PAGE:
Created in 1965, Medicare is the nation’s leading government-funded health insurance program. Today Medicare covers nearly 64 million Americans, or about 18% of the population, most of whom are retirees aged 65 or over.
Of those enrollees, approximately 56% – or 36 million individuals – participate in Original Medicare, the traditional paid health insurance program managed and administered directly by the federal government. Original Medicare consists of two parts, Part A and Part B.
Retirees who work and pay payroll taxes for more than 40 quarters (10 years) will qualify for free Part A, half of Original Medicare that provides coverage for hospital admissions, surgery, skilled nursing and other “big ones” health care services.
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Although Medicare Part A is not entirely free and still includes other cost-sharing expenses such as deductibles and coinsurance, there are no monthly premiums associated with this part of Medicare, hence the name.
Understanding Medicare Part B Monthly Premiums
However, Part B works a little differently. Regardless of how long you’ve worked, you’ll still have to pay a monthly premium for this other half of Original Medicare. As usual, deductibles and coinsurance costs apply in addition upon payment of the monthly premium.
Medicare Part B complements Part A, paying for outpatient visits, preventative care services (such as flu vaccines, cancer screening, and annual wellness checkups), mental health care, clinical research, medical equipment, and other outpatient services that are needed from the point of view doctor.
In 2022, the standard Part B premium is $ 171.10 per month or $ 2,053.20 for the full year. You become eligible for Medicare Part B when you turn 65 and the cost of your monthly premiums will automatically be deducted from your Social Security benefit payments. If you’re not yet getting Social Security, you’ll receive an invoice for Part B charges instead.
All about the monthly income adjustment amount (IRMAA)
Although most retirees will pay the standard Part B monthly premium, you will be charged an additional Monthly Income Adjustment (IRMAA) amount if you earn above a certain threshold. IRMAA supplements are significant and can increase the cost of their premiums up to $ 578.30 per month or $ 6,939.60 per year.
To calculate your income for IRMAA purposes, Medicare will calculate a variant of your modified adjusted gross income, or MAGI, using a two-year window. They calculate your MAGI as Adjusted Gross Income (AGI) plus tax-free interest income, which includes distributions received from funds such as Vanguard tax-free bond ETF.
For example, in 2022, your MAGI 2020 will be used to determine if you will be rated an IRMAA.
Fortunately, if you are married and earned less than $ 182,000 (or are single and earned less than $ 91,000) in 2020, you will not be assessed an IRMAA and will pay the standard Part B award.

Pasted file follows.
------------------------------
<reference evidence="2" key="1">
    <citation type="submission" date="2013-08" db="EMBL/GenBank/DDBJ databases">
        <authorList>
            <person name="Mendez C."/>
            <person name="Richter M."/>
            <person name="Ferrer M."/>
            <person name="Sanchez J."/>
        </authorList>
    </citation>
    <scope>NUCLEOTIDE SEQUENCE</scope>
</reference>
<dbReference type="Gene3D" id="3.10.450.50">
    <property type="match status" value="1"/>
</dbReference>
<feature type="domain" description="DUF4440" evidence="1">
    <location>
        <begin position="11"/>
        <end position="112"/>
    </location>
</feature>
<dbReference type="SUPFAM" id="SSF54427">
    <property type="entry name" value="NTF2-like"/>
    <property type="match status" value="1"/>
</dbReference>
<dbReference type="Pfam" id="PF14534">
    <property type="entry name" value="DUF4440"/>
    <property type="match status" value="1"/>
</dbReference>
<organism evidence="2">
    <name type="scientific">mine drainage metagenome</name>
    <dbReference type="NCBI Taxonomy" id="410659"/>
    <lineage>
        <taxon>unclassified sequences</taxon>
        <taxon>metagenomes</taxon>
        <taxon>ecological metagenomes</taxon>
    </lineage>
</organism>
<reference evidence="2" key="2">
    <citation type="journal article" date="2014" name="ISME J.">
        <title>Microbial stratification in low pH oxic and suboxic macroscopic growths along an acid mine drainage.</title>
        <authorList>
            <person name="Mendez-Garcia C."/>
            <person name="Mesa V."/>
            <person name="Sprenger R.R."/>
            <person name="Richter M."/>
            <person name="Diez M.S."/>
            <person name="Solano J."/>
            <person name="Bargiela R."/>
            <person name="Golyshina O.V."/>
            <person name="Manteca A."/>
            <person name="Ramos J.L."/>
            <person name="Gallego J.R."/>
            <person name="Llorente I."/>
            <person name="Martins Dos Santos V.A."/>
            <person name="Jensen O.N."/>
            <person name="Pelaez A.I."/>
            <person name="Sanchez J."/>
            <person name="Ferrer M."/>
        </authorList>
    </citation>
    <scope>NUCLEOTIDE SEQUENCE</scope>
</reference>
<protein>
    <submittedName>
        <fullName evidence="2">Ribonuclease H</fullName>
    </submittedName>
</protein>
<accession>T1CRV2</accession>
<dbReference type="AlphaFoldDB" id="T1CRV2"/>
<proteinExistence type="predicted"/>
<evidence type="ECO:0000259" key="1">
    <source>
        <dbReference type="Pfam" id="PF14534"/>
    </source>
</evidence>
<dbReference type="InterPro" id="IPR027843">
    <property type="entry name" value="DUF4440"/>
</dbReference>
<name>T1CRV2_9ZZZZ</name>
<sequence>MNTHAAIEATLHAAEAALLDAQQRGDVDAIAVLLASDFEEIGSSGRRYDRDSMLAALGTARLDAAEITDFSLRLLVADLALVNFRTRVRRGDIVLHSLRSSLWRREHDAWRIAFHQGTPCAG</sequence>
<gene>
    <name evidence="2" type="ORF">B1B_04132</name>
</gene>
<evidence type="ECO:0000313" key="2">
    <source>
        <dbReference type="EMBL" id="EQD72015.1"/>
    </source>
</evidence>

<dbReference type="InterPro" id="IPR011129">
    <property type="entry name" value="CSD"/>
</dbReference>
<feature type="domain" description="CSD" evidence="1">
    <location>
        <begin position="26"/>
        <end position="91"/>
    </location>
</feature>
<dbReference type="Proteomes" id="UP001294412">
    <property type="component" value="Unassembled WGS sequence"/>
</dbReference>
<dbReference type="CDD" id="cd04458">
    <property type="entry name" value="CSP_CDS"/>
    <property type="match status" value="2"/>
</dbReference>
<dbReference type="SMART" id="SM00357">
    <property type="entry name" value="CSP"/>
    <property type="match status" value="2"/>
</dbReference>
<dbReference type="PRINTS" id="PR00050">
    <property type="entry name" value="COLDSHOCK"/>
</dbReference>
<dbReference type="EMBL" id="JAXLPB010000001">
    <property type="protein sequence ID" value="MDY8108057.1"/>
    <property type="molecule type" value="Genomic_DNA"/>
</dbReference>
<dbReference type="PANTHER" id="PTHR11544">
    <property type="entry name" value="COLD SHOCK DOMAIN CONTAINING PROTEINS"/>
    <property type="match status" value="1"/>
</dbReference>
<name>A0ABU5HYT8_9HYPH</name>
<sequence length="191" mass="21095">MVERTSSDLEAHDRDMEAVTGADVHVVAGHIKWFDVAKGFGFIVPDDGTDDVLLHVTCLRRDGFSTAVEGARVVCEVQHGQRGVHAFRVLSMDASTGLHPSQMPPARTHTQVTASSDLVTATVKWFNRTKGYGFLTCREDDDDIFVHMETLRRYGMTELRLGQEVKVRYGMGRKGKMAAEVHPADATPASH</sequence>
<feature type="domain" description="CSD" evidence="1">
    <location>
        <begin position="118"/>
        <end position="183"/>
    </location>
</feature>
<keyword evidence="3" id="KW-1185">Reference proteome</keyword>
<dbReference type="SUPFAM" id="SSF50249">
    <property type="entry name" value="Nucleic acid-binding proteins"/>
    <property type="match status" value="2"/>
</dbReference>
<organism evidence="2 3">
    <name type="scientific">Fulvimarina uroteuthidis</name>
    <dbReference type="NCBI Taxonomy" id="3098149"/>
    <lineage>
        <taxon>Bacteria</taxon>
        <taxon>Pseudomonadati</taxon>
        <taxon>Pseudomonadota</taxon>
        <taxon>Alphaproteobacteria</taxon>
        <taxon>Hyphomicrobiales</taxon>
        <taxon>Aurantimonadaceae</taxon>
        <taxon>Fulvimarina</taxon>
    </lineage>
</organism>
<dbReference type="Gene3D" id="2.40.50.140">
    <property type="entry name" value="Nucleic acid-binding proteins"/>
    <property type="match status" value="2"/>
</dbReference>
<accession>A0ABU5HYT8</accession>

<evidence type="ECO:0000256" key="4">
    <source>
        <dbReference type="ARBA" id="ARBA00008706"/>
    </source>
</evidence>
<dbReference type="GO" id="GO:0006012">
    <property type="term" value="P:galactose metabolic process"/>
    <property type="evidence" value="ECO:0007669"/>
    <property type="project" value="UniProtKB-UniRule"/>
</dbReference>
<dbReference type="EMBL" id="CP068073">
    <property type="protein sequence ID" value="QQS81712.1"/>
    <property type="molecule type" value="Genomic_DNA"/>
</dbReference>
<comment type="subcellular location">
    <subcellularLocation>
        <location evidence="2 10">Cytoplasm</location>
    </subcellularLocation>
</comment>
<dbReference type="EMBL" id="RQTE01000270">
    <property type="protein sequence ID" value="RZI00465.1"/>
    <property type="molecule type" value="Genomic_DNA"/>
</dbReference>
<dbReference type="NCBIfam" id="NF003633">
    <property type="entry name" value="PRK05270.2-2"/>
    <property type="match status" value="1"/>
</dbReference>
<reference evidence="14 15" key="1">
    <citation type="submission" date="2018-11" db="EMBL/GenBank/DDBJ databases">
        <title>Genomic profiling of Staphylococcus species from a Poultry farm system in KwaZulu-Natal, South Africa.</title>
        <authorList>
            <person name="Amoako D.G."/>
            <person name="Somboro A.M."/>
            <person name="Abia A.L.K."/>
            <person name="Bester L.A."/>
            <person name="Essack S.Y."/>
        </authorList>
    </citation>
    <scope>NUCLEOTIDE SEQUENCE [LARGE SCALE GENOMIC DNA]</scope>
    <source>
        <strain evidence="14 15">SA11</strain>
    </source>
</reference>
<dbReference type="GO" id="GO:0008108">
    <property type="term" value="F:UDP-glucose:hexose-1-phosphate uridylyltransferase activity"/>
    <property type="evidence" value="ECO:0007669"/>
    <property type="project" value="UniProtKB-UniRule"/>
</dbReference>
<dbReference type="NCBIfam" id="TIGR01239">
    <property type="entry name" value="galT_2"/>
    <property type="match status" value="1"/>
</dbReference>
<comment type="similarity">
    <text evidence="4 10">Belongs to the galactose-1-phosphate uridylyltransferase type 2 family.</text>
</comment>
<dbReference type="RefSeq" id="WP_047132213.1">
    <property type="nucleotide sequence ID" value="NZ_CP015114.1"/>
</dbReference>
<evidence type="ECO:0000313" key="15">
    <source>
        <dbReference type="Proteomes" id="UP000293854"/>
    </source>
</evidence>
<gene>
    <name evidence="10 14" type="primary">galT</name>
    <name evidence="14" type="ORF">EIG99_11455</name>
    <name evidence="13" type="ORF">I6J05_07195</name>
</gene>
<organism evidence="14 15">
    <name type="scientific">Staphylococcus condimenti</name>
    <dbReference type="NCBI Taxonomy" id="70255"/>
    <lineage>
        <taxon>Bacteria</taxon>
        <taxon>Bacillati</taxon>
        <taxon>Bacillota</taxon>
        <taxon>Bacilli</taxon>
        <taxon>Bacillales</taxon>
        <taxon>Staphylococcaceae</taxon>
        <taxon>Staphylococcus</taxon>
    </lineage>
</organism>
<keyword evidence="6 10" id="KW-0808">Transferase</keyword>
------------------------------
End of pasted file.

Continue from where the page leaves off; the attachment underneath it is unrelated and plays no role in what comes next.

However, retirees should crucially note that, as withdrawals from traditional IRA and 401 (k) plans count as taxable income (and thus increase AGI), those withdrawals want increase your income for Medicare purposes and put you in danger of being evaluated for an IRMAA supplement.
On the other hand, because Roth contributions are made using after-tax dollars – and because qualifying distributions are tax-free – withdrawals from Roth accounts he will not increase your income for the purposes of the IRMAA calculation.
For these reasons, if you have large traditional or 401 (k) IRA account balances, you may want to consider doing Roth conversions or structuring the minimum required distributions (RMD) 401 (k) in a way that puts your income below the IRMAA threshold.
Part B cost-sharing fees
Similar to Part A, Medicare Part B also includes cost-sharing fees, including a deductible and coinsurance division.
For 2022, the annual deductible is $ 233. You will need to meet your deductible before Medicare begins to cover anything. Unlike Medicare Part A, Part B deductible is not calculated based on benefit periods and instead you are charged a single deductible for the entire year.
After you meet your annual deductible, Medicare Part B will pay 80% of all subsequent costs for covered services and you will be responsible for the remaining 20%.
For example, suppose Jennifer is a Medicare Part B-registered retiree. She did not meet her deductible for the year and recently incurred a $ 1,500 bill for a new wheelchair.
First he will pay a deductible of $ 233. Of the remaining $ 1,267, Medicare will cover 80% of the cost, or $ 1,013.60. Jennifer is billed the remaining $ 253.40, or 20%, in excess of her deductible. In total, his direct costs for his wheelchair are $ 486.40.
If he were to then purchase a $ 500 CPAP machine in the same year, another deductible would not be owed. Medicare would cover 80% of the entire cost, or $ 400, while you would have the remaining 20%, or $ 100.
All in all, assuming Jennifer pays the standard Part B premium, her combined out-of-pocket costs (premiums, deductibles, and coinsurance charges) for the year would amount to $ 2,627.60.
While this is just one example, it illustrates that direct costs in Part B alone can easily cost up to several thousand dollars a year. Thankfully, being aware of these costs is a great first step towards planning and budgeting wise for all of your retirement healthcare needs.
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